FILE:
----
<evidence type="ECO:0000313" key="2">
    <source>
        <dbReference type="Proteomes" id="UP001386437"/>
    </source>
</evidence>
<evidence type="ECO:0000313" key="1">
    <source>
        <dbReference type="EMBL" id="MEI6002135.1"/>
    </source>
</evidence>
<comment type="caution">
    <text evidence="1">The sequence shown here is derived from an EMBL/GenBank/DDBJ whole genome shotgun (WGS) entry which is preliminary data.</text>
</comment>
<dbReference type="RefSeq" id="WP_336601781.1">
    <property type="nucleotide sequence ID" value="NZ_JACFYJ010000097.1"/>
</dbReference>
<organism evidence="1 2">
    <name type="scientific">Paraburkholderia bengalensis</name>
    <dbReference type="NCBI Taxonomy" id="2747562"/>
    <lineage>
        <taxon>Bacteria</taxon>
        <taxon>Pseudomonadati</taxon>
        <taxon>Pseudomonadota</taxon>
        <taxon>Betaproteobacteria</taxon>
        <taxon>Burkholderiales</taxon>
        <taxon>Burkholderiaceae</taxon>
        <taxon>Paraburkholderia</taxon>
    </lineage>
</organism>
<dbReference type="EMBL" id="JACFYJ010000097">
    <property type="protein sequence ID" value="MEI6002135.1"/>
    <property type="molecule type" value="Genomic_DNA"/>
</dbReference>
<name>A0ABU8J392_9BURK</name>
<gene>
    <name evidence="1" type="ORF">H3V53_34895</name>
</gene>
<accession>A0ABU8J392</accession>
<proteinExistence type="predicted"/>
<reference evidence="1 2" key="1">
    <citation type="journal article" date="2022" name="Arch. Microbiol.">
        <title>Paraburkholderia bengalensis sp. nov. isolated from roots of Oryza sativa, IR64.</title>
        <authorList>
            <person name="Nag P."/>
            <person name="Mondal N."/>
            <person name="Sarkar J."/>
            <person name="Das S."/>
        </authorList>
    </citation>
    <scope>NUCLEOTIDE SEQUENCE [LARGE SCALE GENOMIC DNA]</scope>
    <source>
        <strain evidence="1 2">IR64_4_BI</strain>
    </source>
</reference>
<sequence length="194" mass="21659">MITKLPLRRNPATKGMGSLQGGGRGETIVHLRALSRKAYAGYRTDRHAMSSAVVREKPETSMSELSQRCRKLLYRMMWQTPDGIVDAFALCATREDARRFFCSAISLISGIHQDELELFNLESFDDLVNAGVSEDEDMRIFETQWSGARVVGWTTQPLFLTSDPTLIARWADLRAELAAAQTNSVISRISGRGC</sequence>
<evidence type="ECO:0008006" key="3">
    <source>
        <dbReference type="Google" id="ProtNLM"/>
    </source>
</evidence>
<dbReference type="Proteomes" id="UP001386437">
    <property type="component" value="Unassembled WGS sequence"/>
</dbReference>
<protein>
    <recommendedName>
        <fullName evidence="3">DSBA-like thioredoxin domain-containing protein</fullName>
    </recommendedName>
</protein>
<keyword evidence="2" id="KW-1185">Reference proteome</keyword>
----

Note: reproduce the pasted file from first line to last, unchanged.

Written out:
<evidence type="ECO:0000313" key="2">
    <source>
        <dbReference type="Proteomes" id="UP001386437"/>
    </source>
</evidence>
<evidence type="ECO:0000313" key="1">
    <source>
        <dbReference type="EMBL" id="MEI6002135.1"/>
    </source>
</evidence>
<comment type="caution">
    <text evidence="1">The sequence shown here is derived from an EMBL/GenBank/DDBJ whole genome shotgun (WGS) entry which is preliminary data.</text>
</comment>
<dbReference type="RefSeq" id="WP_336601781.1">
    <property type="nucleotide sequence ID" value="NZ_JACFYJ010000097.1"/>
</dbReference>
<organism evidence="1 2">
    <name type="scientific">Paraburkholderia bengalensis</name>
    <dbReference type="NCBI Taxonomy" id="2747562"/>
    <lineage>
        <taxon>Bacteria</taxon>
        <taxon>Pseudomonadati</taxon>
        <taxon>Pseudomonadota</taxon>
        <taxon>Betaproteobacteria</taxon>
        <taxon>Burkholderiales</taxon>
        <taxon>Burkholderiaceae</taxon>
        <taxon>Paraburkholderia</taxon>
    </lineage>
</organism>
<dbReference type="EMBL" id="JACFYJ010000097">
    <property type="protein sequence ID" value="MEI6002135.1"/>
    <property type="molecule type" value="Genomic_DNA"/>
</dbReference>
<name>A0ABU8J392_9BURK</name>
<gene>
    <name evidence="1" type="ORF">H3V53_34895</name>
</gene>
<accession>A0ABU8J392</accession>
<proteinExistence type="predicted"/>
<reference evidence="1 2" key="1">
    <citation type="journal article" date="2022" name="Arch. Microbiol.">
        <title>Paraburkholderia bengalensis sp. nov. isolated from roots of Oryza sativa, IR64.</title>
        <authorList>
            <person name="Nag P."/>
            <person name="Mondal N."/>
            <person name="Sarkar J."/>
            <person name="Das S."/>
        </authorList>
    </citation>
    <scope>NUCLEOTIDE SEQUENCE [LARGE SCALE GENOMIC DNA]</scope>
    <source>
        <strain evidence="1 2">IR64_4_BI</strain>
    </source>
</reference>
<sequence length="194" mass="21659">MITKLPLRRNPATKGMGSLQGGGRGETIVHLRALSRKAYAGYRTDRHAMSSAVVREKPETSMSELSQRCRKLLYRMMWQTPDGIVDAFALCATREDARRFFCSAISLISGIHQDELELFNLESFDDLVNAGVSEDEDMRIFETQWSGARVVGWTTQPLFLTSDPTLIARWADLRAELAAAQTNSVISRISGRGC</sequence>
<evidence type="ECO:0008006" key="3">
    <source>
        <dbReference type="Google" id="ProtNLM"/>
    </source>
</evidence>
<dbReference type="Proteomes" id="UP001386437">
    <property type="component" value="Unassembled WGS sequence"/>
</dbReference>
<protein>
    <recommendedName>
        <fullName evidence="3">DSBA-like thioredoxin domain-containing protein</fullName>
    </recommendedName>
</protein>
<keyword evidence="2" id="KW-1185">Reference proteome</keyword>